Columbia Sportswear chairwoman Gert Boyle, in her own words
Tributes have been flowing in for Gert Boyle, long time chairman of Columbia Sportswear, who died Sunday, Nov. 3 at age 95.
For all her other roles — mother, daughter, friend — she remained a business woman well into her retirement years, continuing her work for Columbia from an apartment in the Mirabella on Portland's South Waterfront.
Boyle took over the financially struggling company after her husband's death in 1970, and ran the business with her son, Tim Boyle, who serves as CEO. Columbia, which has its world heaquarters in Cedar Mill on Northwest Science Park Drive, has grown into a global sports apparel company, with more than $1 billion in sales each year. Boyle, herself, became an icon for many after a series of commercials for the company solidified her "tough gal" persona in the eyes of many Americans. A real-life burglary and attempted kidnapping Boyle thwarted in 2011 made national news.
In her 2005 autobiography, "One Tough Mother: Taking Charge in Life, Business, and Apple Pies," Boyle said It was difficult being the boss while juggling her duties as a mother, daughter and friend, but no challenge was insurmountable. She said her clothing company succeeded where others failed simply because she refused to give up.
"There were countless times Tim and I were told that we needed to sell Columbia," she wrote. "Thank heavens that the one time we listened to their advice, the man buying the company turned out to be such a jerk that I eventually told him where he could go."
Boyle's autobiography included a lot about her philosophies when it came to running a business. Downsizing is OK, Boyle wrote, but only if it is strategic and you intend to come back bigger.
"Just because you can't give up doesn't mean you can't make a strategic retreat," she said. "There's a difference between throwing in the towel and turning the towel into a washcloth."
"Self-examination is better than self-defense ... Columbia began moving in the right direction when (Boyle's son Tim Boyle) and I started listening to the wisdom and experience of people who knew more than we did. We still do."
Boyle's father started what would become Columbia Sportswear after fleeing Nazi Germany in the 1930s. The shop originally sold hats, and Boyle's husband Joseph Cornelius "Neal" Boyle took over the business in 19644, eventually changing the name. During his time with the company, Neal Boyle diversified her father's hat business into outerwear for fishermen and other outdoorsmen, which Gert Boyle wrote showed her husband's ability to listen to customers' needs. Boyle sewed the company's first fishing vest, which it sold in the 1960s.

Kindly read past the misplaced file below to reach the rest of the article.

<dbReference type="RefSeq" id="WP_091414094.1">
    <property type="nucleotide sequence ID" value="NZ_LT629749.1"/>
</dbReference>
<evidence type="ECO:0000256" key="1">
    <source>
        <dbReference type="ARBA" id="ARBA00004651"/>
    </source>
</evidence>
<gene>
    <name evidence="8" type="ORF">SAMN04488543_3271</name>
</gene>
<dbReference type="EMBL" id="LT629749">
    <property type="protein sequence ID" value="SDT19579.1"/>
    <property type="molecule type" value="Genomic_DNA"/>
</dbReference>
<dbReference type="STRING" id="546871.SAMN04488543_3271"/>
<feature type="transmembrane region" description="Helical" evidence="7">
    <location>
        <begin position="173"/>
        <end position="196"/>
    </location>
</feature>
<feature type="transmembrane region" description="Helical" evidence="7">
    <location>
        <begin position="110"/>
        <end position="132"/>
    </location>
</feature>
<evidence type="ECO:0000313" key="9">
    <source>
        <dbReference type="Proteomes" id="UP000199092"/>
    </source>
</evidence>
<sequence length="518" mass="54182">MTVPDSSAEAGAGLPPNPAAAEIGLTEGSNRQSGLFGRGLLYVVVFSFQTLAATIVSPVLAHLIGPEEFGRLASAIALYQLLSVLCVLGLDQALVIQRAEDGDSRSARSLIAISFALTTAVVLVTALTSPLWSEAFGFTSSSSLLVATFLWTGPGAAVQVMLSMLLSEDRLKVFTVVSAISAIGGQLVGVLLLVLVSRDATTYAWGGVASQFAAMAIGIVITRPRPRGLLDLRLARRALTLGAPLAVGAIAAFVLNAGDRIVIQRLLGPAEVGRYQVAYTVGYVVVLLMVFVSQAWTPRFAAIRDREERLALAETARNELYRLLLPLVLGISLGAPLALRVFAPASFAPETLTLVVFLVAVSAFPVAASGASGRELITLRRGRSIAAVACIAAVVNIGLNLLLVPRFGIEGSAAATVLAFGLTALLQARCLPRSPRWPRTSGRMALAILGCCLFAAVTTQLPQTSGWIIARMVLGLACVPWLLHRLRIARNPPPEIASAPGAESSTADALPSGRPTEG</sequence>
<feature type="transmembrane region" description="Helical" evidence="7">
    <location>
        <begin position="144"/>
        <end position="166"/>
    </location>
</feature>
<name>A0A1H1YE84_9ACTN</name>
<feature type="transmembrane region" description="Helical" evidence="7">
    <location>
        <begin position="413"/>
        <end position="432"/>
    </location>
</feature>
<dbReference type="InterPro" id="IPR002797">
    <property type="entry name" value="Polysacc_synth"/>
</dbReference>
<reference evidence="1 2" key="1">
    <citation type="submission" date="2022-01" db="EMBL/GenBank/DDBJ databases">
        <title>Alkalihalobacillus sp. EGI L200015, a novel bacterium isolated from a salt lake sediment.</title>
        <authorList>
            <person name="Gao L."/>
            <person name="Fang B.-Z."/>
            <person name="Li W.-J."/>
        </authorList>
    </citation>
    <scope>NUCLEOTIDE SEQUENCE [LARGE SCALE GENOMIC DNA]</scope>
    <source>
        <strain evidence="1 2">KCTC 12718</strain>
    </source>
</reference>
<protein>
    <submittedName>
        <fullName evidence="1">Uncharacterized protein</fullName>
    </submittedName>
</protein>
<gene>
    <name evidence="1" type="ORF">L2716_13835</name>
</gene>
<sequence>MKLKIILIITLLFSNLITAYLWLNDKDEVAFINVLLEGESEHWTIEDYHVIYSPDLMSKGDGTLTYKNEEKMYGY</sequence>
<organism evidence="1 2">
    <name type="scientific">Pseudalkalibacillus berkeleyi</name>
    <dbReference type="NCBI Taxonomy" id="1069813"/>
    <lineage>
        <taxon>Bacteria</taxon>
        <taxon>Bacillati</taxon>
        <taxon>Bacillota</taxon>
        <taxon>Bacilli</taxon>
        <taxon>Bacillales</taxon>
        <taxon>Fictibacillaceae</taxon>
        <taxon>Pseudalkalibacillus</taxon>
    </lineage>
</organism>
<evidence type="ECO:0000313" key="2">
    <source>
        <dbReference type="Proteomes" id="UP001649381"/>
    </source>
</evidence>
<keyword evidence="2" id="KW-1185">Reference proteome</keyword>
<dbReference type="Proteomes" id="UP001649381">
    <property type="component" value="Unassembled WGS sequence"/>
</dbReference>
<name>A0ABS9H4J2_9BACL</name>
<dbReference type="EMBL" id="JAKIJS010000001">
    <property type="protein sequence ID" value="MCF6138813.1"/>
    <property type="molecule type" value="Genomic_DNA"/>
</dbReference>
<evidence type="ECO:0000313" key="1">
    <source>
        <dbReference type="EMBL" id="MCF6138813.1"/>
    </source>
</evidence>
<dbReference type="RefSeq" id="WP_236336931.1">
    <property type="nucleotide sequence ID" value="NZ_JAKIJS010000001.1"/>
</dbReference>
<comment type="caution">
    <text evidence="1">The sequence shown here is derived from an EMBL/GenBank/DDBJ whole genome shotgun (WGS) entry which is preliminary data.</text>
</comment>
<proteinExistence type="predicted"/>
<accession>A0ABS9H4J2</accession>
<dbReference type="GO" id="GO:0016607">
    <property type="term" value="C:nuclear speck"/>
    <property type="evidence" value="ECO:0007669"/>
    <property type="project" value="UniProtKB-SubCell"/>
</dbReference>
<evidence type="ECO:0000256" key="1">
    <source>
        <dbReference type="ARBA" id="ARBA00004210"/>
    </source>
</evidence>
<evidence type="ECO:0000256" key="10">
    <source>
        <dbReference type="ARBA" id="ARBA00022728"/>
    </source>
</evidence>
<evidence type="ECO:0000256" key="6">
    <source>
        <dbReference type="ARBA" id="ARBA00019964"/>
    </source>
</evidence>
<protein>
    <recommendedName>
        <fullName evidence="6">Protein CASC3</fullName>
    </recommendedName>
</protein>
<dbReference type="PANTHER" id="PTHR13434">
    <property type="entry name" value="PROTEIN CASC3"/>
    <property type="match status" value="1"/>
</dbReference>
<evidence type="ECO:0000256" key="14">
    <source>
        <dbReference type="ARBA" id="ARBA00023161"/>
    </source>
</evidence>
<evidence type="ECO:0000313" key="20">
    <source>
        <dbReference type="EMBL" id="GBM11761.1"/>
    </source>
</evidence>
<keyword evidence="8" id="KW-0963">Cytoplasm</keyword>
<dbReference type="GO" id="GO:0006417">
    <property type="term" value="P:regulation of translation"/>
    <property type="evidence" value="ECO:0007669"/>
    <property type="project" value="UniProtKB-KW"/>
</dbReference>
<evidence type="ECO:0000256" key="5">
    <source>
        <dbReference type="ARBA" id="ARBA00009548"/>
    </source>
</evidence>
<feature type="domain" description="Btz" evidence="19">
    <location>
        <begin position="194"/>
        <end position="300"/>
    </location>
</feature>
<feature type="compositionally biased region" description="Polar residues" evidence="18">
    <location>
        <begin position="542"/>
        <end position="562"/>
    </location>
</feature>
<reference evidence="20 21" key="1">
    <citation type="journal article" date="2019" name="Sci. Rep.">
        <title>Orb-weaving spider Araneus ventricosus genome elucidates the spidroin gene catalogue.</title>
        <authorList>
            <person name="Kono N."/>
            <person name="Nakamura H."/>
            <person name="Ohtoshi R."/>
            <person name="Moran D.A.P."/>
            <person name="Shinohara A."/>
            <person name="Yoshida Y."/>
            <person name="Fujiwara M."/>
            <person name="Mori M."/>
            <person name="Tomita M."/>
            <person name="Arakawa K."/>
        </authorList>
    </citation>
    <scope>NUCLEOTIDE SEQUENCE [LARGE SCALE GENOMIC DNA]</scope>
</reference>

"Give them what they want," wrote Boyle, who took over as president following Neal Boyle's death in 1970. "There might not be a Columbia Sportswear if Neal hadn't listened to our customers who demanded a better fishing vest."
But that passion should be tempered by practicality, Boyle wrote. Businesses should focus on what makes them unique.
"One of the best pieces of advice Tim and I received from our informal board of advisors was that Columbia made too many products that our competitors made just as well, and we should focus on the ones that were unique to us," she wrote.
For years Boyle personally signed off on company expense accounts.
"Don't spend money you don't have, and be careful in spending the money you do," she said. "Walk before you run" and never allow growth to diminish the quality of your products.
Above all, she wrote, a business owner should be true to themselves, and to their customres.
"Always tell the truth and you won't have to bother remembering the lies you told," she wrote. "Besides telling people who have never met me that I am really tall, thin and blonde, I can't recall ever lying in the course of business."
"Do your best every day, and if you don't do your best one day, do better tomorrow."
Bart Eberwein, Executive Vice President at Hoffman Construction Company, which built OHSU's Center for Health & Healing in 2006, knew Boyle from her involvement as a funder of the project. Eberwein said Boyle would use her sense of humor in business and when facing serious life events.
"As a cancer patient ... being treated at OHSU, I remember her humor and her humanity," Eberwein wrote in an email to Pamplin Media Group. "She stepped up big-time to the Knight Challenge around the time I was getting chemo-then-radiation treatments and the world seemed dark and cruel. My wife, Jill, and I walked down from Infusion on the 7th floor to some outdoor OHSU benefit where they were recognizing her gift. The tough-mother took on Jill as a goof. Something about that moment — Gert taking the world's problems seriously, but not so much herself — that stuck with me. Looking back, I remember it as giving me some pep in my step, something to hold on to, which I guess I have done."
Focusing on Boyle's business acumen, Oregon Senator Ron Wyden tweeted Sunday that Boyle was "one tough mother and one incredibly impressive and generous Oregonian who blazed major trails for our state's apparel industry and for businesswomen throughout our country."
Reporter, The Business Tribune
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